My schedule’s been a bit irregular lately, both here with the newsletter and in life in general. The reasons for it are many; suffice to say I’ve been trying to find my routine again. I remember productive stretches in my life and ask myself what I was doing then that I’m not doing now, and while there are large aspects I can’t replicate, there are little things I can: the time I wake up, what I have for breakfast, the order I do things in the mornings. Some of these old rituals might be obsolete now, but they’re a place to start.
In the first pages of Mary Oliver’s A Poetry Handbook lies a wonderful analogy for practice – for showing up to allow the art to happen. She likens it to a Shakespearian rendezvous:
Part of the psyche that works in concert with consciousness and supplies a necessary part of the poem – the heat of a star as opposed to the shape of a star, let us say – exists in a mysterious, unmapped zone: not unconscious, not subconscious, but cautious. It learns quickly what sort of courtship it is going to be. Say you promise to be at your desk in the evenings, from seven to nine. It waits, it watches. If you are reliably there, it begins to show itself – soon it begins to arrive when you do. But if you are only there sometimes and are frequently late or inattentive, it will appear fleetingly, or it will appear not at all.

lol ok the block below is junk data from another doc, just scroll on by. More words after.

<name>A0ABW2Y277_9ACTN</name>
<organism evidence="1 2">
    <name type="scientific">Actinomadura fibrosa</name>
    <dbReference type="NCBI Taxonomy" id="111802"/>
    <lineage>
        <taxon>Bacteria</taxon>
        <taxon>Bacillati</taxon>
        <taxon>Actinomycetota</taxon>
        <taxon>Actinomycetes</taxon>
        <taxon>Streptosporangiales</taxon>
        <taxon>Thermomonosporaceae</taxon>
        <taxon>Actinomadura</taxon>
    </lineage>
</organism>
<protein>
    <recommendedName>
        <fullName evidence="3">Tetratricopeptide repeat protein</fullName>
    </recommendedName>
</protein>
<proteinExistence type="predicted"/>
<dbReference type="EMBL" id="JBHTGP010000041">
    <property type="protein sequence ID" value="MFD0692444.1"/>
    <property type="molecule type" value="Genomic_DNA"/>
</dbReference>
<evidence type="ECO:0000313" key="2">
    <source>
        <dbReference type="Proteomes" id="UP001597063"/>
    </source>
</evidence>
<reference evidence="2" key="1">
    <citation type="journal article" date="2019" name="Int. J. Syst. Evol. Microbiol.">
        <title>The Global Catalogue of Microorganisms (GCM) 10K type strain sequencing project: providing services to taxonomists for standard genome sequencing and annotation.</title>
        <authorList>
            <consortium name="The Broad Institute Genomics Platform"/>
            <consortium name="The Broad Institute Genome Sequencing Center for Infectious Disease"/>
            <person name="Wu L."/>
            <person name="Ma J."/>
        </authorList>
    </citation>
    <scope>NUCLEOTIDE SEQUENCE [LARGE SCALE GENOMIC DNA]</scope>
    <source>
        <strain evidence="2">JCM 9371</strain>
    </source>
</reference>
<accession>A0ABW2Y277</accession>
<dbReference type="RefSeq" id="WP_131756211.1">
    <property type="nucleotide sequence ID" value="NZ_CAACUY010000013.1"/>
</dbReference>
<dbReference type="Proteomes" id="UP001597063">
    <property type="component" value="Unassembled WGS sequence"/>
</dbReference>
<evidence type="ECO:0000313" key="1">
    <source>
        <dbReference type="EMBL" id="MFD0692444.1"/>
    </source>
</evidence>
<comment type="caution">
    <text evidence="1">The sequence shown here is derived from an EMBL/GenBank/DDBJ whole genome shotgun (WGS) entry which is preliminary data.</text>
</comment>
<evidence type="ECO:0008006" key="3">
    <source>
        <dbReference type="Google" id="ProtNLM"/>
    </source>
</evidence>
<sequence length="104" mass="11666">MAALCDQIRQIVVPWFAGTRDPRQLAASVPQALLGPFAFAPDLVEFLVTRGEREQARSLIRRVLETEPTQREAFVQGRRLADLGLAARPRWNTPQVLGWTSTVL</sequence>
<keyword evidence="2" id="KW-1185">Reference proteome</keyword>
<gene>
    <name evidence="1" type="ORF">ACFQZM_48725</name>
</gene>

We have this notion of waiting for the muse, or for inspiration to strike, and Oliver’s analogy doesn’t deny that there must be waiting. Instead it flip the roles. We – as in our conscious, thirsting, wanting-to-write/wanting-to-create selves – aren’t doing the waiting; it’s the other way around. Art is waiting for us to prove our dedication.
Who knows anyway what it is, that wild, silky part of ourselves without which no poem can live? But we do know this: if it is going to enter into a passionate relationship and speak what is in its own portion of your mind, the other responsible and purposeful part of you had better be a Romeo. It doesn’t matter if risk is somewhere close by – risk is always hovering somewhere. But it won’t involve itself with anything less than a perfect seriousness.
It’s funny to think that whether or not I have oatmeal in the mornings has something to do with making art, but I think it’s the underlying motivation that’s important – the “perfect serious” with which I go about it. It’s part of the preparation – to meet, in the moonlight-swept orchard.